8 Philadelphians Share Their (Incredibly Bizarre) Eagles Game-Day Rituals

Whatever your recipe for the team’s success, somebody else’s is weirder. We know. We asked.

game day rituals philadelphia eagles

Photo: AP Photo/Matt Slocum

The Home Team

  • Ajay Raju, chairman and CEO, Dilworth Paxson
  • Dom Giordano, talk-show host, 1210 WPHT
  • Tina Wells, CEO and founder, Buzz Marketing Group
  • Bill Syken, editor with Sports Illustrated Presents
  • Nana Goldberg, president, I. Goldberg army/navy store
  • Neil Oxman, president and co-founder, the Campaign Group
  • Farah Jimenez, president and CEO, the Philadelphia Education Fund
  • Christine Flowers, syndicated newspaper columnist

Is there a particular place where you have to be to watch the game?

Ajay: A Unabomber-like secluded cabin, but with more snacks — a.k.a. my basement theater.
Dom: Always in my BarcaLounger, facing the TV at a distance of 10 feet.
Tina: In my den, by the fireplace.
Bill: When I was younger, I believed that what was going on in my living room could absolutely influence the outcome of an Eagles game. The chief crime was if someone was in the room during the game but was not really into it. If this person walked in front of the TV, that pretty much guaranteed an interception.
Nana: At home, or with a friend or at a sports bar with other fans.
Neil: I never watch. I listen on the radio, sitting in the same chair at home.
Farah: At home.
Christine: I usually watch at the kitchen table, on the only TV in the house that’s not a flat-screen. I like the illusion of 3-D.

Are there particular people you have to be watching with?

Ajay: If I care about the game, solitude is a must.
Dom: I can’t have more than two people watching with me.
Tina: I like to watch the games by myself. They can be very stressful.
Nana: Other Eagles fans.
Neil: My dog, Tug. He sleeps on the sofa next to me.
Farah: My puppy, Mijo.
Christine: I need to watch alone, because I hate small talk. I make an exception when we play Dallas or the Giants, because it’s no fun to curse to myself.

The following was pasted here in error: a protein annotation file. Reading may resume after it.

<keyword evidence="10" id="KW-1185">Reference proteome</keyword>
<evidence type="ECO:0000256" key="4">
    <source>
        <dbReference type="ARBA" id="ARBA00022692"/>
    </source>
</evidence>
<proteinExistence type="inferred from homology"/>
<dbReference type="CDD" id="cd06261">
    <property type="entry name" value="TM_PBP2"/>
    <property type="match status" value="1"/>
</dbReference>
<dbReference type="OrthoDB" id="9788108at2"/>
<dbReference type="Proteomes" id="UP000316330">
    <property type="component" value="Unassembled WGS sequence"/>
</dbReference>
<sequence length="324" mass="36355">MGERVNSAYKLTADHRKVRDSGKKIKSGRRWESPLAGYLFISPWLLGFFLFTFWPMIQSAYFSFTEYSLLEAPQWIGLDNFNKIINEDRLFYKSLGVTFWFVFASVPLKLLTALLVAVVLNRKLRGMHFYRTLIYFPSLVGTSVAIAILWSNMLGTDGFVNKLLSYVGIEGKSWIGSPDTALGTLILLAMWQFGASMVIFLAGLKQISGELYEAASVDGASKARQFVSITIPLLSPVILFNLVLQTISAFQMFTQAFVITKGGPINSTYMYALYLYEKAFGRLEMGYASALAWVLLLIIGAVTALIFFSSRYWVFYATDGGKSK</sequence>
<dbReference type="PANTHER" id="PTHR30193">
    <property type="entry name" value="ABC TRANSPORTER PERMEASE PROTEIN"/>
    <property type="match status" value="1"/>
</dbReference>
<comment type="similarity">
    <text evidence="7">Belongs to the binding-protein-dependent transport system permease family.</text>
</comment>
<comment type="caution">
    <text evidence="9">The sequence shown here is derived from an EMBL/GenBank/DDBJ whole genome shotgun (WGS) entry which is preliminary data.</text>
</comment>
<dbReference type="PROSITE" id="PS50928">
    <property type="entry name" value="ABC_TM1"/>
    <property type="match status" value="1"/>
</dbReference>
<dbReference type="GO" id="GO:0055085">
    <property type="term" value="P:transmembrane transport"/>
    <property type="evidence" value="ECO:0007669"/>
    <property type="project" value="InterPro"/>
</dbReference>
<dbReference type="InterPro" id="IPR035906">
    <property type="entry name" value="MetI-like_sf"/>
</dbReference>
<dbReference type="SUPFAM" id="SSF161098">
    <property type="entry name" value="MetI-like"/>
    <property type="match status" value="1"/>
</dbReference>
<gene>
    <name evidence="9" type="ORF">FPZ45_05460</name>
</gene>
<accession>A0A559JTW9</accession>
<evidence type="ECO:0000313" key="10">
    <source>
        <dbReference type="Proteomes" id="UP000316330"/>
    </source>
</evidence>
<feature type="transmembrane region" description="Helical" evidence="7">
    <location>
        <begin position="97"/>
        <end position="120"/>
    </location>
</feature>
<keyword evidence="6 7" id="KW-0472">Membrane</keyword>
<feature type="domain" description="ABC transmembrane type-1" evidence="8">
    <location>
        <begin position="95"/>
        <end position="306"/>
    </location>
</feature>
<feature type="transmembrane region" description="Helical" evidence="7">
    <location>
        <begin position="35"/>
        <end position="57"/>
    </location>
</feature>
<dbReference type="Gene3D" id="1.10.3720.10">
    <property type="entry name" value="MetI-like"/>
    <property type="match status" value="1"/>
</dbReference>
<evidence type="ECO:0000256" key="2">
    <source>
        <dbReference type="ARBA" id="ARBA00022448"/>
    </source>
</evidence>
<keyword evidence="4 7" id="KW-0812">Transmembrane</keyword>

Do you have to be wearing anything in particular?

Ajay: Nothing special, just a gray hoodie sweatshirt cinched tightly around my face and a pair of dark-tinted aviator sunglasses. Google an image of the Unabomber.
Dom: A Nick Foles jersey.
Tina: Normally, Lululemon.
Nana: Last year I ordered a teal blue down jacket. The color is spot-on Eagles green. I think it may have been a major factor in last season’s success.
Farah: No, but Mijo has to be wearing his Eagles jersey.
Christine: I wear black, but that’s because 90 percent of my wardrobe is black.

Do you have to be eating or drinking anything in particular?

Ajay: It’s a nonstop smorgasbord from kickoff until the end of the fourth quarter. I make the experience interactive by trying to ingest as many calories as the players collectively expend during the game. That really makes me feel like part of the team.
Dom: Bottled water is all that’s allowed.
Nana: Food and drink don’t factor into my rituals, although I do enjoy a cold beer.
Farah: No, but Mijo has to be enjoying a football-shaped doggie cookie.
Christine: Peanut Butter Tandy Takes — Kandy Kakes — and Butterscotch Krimpets.

Is there anything in particular you do to celebrate a score or win?

Ajay: No, no displays of emotion, no celebration. Just eating.
Tina: Normally, just lots of yelling at the TV no matter what’s going on.
Nana: Yelling, clapping, and annoying my cats and neighbors.
Neil: I talk to Tug as if he’s paying attention and cares about the game.
Farah: No. I don’t breathe during the game. I’m not a very animated spectator.
Christine: I scream. I sometimes run around the house. In 1978, at the first Miracle of the Meadowlands, I ran out onto the front porch, down the steps and into the street, having a general meltdown. I actually do this every time we win at the Meadowlands, but I’ve rerouted to the backyard so no one sees me.

Do you do anything in particular with your body at certain times in the game?

Ajay: My eyes are trained on the screen while my hand moves ceaselessly from the Tostitos Scoops bag to queso dip to mouth, as if compelled by some unseen force.